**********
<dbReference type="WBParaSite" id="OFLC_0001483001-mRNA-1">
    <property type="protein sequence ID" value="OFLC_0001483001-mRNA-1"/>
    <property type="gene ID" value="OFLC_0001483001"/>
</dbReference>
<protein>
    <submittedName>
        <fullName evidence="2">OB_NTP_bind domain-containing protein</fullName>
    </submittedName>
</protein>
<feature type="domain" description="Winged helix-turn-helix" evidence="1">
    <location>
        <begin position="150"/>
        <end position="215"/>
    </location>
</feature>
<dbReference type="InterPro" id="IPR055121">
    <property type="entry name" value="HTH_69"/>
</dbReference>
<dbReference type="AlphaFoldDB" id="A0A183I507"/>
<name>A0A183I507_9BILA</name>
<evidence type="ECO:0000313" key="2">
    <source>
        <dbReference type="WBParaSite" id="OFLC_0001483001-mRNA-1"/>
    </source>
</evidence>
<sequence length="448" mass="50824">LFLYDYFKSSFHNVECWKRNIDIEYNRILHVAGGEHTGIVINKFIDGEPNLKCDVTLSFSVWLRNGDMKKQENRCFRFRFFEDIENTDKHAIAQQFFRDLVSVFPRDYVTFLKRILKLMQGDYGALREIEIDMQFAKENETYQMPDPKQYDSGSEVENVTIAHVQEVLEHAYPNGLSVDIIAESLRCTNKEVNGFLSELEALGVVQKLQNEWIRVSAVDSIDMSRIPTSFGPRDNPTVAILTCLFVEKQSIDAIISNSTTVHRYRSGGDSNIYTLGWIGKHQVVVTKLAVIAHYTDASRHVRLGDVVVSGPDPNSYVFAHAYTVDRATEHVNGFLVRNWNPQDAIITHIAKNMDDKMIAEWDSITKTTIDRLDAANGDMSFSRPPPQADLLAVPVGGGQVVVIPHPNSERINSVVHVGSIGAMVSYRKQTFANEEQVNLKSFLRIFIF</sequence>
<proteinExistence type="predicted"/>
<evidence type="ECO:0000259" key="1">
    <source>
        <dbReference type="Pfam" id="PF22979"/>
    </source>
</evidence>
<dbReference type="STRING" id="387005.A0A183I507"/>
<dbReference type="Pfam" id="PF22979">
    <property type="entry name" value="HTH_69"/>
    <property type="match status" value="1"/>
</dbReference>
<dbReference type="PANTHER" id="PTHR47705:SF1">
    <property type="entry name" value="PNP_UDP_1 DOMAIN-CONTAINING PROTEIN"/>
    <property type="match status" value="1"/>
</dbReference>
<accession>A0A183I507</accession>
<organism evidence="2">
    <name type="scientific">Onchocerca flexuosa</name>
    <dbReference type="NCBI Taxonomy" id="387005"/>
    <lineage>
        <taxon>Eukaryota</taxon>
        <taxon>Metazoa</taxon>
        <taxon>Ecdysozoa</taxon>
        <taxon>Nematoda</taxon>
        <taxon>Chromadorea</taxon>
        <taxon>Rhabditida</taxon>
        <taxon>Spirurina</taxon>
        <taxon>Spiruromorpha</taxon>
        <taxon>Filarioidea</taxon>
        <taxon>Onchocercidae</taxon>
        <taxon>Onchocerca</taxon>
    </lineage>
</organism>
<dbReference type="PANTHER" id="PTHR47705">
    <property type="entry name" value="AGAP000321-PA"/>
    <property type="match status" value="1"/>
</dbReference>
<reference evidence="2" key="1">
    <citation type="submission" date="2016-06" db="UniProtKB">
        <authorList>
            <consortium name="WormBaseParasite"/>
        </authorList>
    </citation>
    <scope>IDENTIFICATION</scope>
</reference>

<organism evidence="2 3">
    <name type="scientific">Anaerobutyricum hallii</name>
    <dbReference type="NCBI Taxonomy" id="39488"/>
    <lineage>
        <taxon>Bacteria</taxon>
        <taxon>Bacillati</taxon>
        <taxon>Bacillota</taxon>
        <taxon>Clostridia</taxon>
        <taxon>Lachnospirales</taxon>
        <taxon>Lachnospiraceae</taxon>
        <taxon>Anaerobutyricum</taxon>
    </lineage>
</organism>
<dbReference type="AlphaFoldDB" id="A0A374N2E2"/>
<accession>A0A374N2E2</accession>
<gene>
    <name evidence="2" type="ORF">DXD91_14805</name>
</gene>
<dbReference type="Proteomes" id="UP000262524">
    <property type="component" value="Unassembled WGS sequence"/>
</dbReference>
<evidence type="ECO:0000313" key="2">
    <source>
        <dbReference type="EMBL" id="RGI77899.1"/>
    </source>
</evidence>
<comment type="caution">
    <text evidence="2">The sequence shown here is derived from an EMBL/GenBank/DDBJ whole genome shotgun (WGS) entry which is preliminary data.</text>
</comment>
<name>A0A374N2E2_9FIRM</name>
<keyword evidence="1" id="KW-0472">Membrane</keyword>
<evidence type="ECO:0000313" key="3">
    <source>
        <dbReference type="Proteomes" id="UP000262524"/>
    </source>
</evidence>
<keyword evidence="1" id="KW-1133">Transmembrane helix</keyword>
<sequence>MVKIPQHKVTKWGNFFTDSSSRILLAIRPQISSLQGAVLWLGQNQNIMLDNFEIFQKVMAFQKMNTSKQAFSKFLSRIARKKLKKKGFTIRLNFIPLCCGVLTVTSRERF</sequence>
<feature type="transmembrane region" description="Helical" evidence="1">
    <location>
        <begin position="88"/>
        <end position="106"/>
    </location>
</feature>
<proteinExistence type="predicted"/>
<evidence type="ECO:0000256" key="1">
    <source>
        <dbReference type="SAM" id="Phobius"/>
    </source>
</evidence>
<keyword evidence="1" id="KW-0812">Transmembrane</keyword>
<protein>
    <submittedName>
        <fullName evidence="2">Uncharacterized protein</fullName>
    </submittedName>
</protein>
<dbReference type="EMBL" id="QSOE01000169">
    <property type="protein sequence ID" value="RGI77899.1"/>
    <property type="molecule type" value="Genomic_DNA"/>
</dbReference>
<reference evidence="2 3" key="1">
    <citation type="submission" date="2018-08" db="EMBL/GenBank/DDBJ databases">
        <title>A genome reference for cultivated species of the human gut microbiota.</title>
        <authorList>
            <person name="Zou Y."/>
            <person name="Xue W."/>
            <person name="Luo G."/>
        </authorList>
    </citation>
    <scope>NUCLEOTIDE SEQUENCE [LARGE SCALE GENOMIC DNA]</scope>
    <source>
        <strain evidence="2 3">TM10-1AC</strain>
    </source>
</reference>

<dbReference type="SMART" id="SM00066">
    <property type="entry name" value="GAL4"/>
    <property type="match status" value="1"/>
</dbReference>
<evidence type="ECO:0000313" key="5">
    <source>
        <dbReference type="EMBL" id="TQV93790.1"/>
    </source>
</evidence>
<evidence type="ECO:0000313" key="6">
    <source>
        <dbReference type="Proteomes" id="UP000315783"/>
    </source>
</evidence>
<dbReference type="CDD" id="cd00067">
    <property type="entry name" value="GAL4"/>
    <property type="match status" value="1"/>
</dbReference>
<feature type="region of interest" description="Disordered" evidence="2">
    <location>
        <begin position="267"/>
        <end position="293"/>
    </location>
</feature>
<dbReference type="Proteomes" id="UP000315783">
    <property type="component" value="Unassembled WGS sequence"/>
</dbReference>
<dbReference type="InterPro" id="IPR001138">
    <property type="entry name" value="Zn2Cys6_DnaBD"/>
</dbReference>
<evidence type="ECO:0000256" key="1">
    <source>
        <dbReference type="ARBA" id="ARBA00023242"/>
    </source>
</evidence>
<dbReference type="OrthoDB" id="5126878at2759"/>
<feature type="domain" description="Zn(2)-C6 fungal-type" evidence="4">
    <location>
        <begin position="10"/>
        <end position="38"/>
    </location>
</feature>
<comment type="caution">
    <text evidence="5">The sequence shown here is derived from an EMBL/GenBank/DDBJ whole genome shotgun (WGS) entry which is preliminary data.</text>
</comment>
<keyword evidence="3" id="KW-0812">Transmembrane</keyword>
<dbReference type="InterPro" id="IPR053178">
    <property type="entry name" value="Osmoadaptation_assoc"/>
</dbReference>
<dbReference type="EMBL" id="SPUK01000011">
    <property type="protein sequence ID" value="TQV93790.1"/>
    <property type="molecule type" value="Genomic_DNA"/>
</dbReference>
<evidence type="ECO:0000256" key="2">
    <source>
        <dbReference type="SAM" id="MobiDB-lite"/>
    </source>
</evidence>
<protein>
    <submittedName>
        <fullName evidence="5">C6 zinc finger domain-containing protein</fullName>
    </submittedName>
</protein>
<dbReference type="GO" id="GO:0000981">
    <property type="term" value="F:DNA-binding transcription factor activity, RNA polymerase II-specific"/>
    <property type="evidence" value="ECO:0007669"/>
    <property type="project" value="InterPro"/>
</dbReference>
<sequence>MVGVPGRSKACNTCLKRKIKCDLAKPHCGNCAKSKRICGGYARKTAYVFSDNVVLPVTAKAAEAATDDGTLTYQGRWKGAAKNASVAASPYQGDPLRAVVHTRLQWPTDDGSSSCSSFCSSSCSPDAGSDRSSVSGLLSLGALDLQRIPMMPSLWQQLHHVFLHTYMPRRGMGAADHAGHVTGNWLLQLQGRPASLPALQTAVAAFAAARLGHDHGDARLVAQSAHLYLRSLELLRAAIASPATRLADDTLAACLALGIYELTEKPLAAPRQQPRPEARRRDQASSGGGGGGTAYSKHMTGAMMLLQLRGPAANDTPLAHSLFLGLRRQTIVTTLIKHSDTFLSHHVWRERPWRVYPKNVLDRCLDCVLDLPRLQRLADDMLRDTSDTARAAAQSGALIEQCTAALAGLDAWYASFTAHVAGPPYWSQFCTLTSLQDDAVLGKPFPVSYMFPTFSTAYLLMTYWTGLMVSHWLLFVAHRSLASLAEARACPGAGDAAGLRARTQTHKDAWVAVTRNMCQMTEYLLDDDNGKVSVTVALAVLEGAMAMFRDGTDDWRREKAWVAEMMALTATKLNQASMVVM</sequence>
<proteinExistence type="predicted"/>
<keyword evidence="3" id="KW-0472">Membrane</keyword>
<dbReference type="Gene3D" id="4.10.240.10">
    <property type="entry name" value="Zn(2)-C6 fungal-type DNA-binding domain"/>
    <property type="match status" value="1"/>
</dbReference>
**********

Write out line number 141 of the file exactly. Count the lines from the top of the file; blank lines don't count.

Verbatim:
    <scope>NUCLEOTIDE SEQUENCE [LARGE SCALE GENOMIC DNA]</scope>